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In the early 2000’s, low carb diets became mainstream when Dr. Atkins released his protocol for rapid fat loss. The reason behind it’s popularity had to do with the fact it produced weight loss results fairly quickly. This was due to the calorie deficit (eating less than you burn) that was created as a result of essentially cutting out an entire food group. As an awareness grew about the increased consumption of carbs due the demonizing of fats, people began adopting the Atkins diet and labeling carbs as a “bad” food.
The main reason low carb diets became so popular holds true for all fad diets, they offer a simple solution that promised amazing results. Since nutrition knowledge is always growing, it can tend to be quite confusing for most people, making a simple solution very attractive. Eventually, the low carb diet craze lost steam as the truth came out about its lack of long term sustainability. This is why it’s critical to educate yourself on proper nutrition and find what works for YOU!
The reason people experience rapid weight loss (not entirely fat loss) from cutting carbs has to do mostly with water and inflammation. When carbs are stored in the body, they carry water with them (hence the word carbo-HYDRATE). Moreover, most Americans are over-consuming simple, processed carbs which leads to an overall systemic inflammation in the body. Not only does reducing carbs lower the inflammation, but as the body burns through the stored carbohydrates, the associated water is lost as well. This is where we get the term “losing water weight” from and is why your friend dropped 5-10 pounds after one week of cutting carbs. On the other hand, this is also why we see the scale go up after a “cheat meal” because even a moderate increase in carbs gets absorbed by the body and brings the water in with it.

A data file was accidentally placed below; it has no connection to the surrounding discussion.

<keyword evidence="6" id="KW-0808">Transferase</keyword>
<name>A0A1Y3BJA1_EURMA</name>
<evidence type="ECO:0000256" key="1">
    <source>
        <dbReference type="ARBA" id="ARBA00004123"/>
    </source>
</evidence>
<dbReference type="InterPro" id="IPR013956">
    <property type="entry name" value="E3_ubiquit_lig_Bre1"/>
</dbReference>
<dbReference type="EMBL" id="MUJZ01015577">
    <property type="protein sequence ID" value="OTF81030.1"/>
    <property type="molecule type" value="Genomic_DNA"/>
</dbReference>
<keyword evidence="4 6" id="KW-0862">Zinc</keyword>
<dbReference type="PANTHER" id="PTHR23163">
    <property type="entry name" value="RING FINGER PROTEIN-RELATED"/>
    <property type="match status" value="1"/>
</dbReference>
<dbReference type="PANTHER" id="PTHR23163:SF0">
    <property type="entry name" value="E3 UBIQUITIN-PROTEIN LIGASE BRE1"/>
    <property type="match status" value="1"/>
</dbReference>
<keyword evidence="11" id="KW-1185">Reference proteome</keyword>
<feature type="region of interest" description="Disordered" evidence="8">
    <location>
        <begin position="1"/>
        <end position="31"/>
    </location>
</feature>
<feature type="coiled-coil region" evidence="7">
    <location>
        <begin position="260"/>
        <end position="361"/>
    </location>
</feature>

So why are low carb diets not recommended for long term results? Simply put, they are very hard to sustain. Our bodies preferred source of fuel is carbs and when we are so used to running on them, our body fights back when we start cutting them out. While a lot of people have seen results eating lower carbs on plans such as a ketogenic diet (swapping the fuel from carbs for fats), the principle of weight loss remains the same; eat fewer calories than you use for energy and you lose weight. Knowing that to be true, every diet works but you have to find one you can stick to.
At this point you’re probably thinking “So are you telling me carbs are good or bad?” and to that I say, neither. Your food choices either get you closer to your goals or they don’t. So if we choose carbs appropriately to use as fuel for our workouts and to keep our energy constant throughout the day, they have their place. If we are over-consuming simple, higher sugar carbs that lend to a calorie surplus then they should be limited. This is why it is crucial to begin to track the food you eat so that you know that amount of carbs (as well as proteins and fats) that are appropriate for you. If this is something you struggle with or don’t quite understand, we would be happy to help you any way we can!